LA is still rolling in the Western Conference Final. And the hockey world is still assuming that Canucks' goaltender Roberto Luongo will be traded this summer.
Let's review the nuts and bolts of Luongo's 12-year, $64 million contract.
According to CapGeek.com, the 33-year-old Luongo has been already been paid $16,716,000 over the first two years of the deal. He has six more years at $6.7 million before his salary will start to decline. His cap hit is $5.3 million for the next ten years.
The NHL landscape remains uncertain, with the current CBA expiring on September 15. Assuming a deal gets hammered out and that there are no massive changes to how the league's pay structure works, here's a look at five teams who could fit Luongo into their plans for next season.
Tampa Bay GM Steve Yzerman must be kicking himself for letting go of Mike Smith.
Smith has thrived in Phoenix under the tutelage of Sean Burke, while the Lightning missed the playoffs this year, mostly due to a disastrous year in net from Mathieu Garon and Dwayne Roloson.
It's widely believed that the Florida teams are on Luongo's wish list, since his wife Gina hails from South Florida. Tampa's a lot closer than Vancouver.
The names that surface most often as possibilities to come the other way are Ryan Malone or Vincent Lecavalier. As a physical winger, Malone could be a good hockey fit for the Canucks, and carries a relatively reasonable $4.5 million cap hit until 2015. But he has a no-trade clause and may not want to come to the West Coast.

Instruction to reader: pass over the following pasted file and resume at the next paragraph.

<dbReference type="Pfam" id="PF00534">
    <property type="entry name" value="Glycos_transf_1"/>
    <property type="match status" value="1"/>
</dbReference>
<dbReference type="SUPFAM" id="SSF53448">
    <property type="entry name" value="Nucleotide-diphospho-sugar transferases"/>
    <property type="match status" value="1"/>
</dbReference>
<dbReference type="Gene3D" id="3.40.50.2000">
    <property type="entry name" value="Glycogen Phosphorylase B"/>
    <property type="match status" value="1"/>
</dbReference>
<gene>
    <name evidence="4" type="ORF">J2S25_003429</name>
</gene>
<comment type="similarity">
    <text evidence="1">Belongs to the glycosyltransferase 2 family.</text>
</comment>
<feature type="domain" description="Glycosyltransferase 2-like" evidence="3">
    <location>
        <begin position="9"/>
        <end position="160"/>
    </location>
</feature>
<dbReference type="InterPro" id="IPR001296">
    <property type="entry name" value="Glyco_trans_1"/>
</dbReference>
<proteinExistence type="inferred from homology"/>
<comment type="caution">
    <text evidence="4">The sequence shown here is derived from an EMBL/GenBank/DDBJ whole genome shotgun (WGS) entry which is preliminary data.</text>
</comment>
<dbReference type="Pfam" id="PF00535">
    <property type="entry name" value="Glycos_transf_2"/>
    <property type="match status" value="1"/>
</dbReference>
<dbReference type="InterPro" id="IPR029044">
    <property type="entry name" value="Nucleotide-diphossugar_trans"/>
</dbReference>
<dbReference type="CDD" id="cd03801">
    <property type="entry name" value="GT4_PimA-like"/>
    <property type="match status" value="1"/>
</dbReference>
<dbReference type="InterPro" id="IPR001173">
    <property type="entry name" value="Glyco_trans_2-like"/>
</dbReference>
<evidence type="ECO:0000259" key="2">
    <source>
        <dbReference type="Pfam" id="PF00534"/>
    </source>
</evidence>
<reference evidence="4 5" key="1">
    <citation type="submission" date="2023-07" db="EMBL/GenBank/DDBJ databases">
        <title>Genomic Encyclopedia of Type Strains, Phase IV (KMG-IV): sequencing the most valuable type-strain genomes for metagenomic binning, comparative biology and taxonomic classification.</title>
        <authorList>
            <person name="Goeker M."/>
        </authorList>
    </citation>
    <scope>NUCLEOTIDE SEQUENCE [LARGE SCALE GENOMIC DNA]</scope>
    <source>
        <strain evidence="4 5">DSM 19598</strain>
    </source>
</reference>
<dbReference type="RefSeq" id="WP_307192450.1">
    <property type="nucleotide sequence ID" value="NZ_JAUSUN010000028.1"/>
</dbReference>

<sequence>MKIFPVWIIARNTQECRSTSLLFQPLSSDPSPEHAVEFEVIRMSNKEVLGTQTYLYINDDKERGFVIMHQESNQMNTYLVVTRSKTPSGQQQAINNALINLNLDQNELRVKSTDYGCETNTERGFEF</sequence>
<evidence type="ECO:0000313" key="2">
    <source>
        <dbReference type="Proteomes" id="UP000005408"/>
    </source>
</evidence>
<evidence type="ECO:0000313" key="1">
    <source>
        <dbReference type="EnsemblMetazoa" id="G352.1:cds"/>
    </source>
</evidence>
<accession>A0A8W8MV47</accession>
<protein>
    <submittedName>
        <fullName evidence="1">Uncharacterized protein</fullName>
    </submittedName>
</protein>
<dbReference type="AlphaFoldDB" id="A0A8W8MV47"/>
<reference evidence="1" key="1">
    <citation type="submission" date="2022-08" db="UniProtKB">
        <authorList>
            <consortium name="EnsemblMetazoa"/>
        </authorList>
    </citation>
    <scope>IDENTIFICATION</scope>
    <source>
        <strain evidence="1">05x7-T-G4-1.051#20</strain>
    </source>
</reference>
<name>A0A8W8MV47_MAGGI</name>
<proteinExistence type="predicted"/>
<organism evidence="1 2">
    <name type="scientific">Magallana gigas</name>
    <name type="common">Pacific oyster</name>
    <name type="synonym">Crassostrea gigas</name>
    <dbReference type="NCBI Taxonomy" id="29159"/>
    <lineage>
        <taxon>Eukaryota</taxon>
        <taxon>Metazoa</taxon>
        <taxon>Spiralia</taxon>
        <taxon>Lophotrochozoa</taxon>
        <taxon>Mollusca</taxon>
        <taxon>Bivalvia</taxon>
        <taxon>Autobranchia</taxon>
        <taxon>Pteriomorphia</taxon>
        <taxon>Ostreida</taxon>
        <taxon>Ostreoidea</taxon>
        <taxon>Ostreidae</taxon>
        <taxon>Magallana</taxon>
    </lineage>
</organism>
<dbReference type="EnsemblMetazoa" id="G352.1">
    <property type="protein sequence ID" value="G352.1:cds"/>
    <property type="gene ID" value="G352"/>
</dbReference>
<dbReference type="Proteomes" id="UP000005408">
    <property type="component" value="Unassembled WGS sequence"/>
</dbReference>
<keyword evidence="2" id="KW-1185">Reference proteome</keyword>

A trade for Lecavalier was considered outlandish—what would the Canucks do with another top center? But now Ryan Kesler is out for six months after serious shoulder surgery. A deal like this shouldn't be looking to plug short-term holes, but suddenly Lecavalier's skill looks a little more appealing to Canucks fans.
His salary, on the other hand? Not so much. Lecavalier is scheduled to make $10 million for each of the next four years, and his cap hit of $7.7 million runs until 2020.
Malone and Lecavalier are both 32, which also doesn't help a veteran Canucks' forward corps get any younger. Yzerman and Gillis would have to get creative to make this deal fly.
Sticking with the Sunshine State for a moment, what could be more poetic than for the Canucks to return Luongo to the Panthers?
After Florida's strong season, it's not out of the question.
For a team that was actively acquiring salaries at the beginning of the season to reach the cap floor, Florida's band of misfits surprised everyone by claiming the Southeast Division title, then pushing New Jersey to double-overtime of Game 7 in their first round playoff matchup.